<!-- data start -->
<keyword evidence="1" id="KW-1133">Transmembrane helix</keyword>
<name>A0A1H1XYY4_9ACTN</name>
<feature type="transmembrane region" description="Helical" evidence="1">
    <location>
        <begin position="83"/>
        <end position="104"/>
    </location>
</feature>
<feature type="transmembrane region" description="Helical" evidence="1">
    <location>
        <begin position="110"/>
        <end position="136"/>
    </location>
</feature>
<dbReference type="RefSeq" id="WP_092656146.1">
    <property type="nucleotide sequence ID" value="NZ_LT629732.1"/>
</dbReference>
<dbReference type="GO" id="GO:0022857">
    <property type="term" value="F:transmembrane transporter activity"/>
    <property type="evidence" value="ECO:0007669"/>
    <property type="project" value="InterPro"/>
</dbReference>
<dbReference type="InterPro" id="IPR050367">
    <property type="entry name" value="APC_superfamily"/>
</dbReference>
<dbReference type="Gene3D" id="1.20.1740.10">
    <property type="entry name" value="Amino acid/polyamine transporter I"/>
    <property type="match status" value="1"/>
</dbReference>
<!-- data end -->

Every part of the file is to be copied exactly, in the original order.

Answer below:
<keyword evidence="1" id="KW-1133">Transmembrane helix</keyword>
<name>A0A1H1XYY4_9ACTN</name>
<feature type="transmembrane region" description="Helical" evidence="1">
    <location>
        <begin position="83"/>
        <end position="104"/>
    </location>
</feature>
<feature type="transmembrane region" description="Helical" evidence="1">
    <location>
        <begin position="110"/>
        <end position="136"/>
    </location>
</feature>
<dbReference type="RefSeq" id="WP_092656146.1">
    <property type="nucleotide sequence ID" value="NZ_LT629732.1"/>
</dbReference>
<dbReference type="GO" id="GO:0022857">
    <property type="term" value="F:transmembrane transporter activity"/>
    <property type="evidence" value="ECO:0007669"/>
    <property type="project" value="InterPro"/>
</dbReference>
<dbReference type="InterPro" id="IPR050367">
    <property type="entry name" value="APC_superfamily"/>
</dbReference>
<dbReference type="Gene3D" id="1.20.1740.10">
    <property type="entry name" value="Amino acid/polyamine transporter I"/>
    <property type="match status" value="1"/>
</dbReference>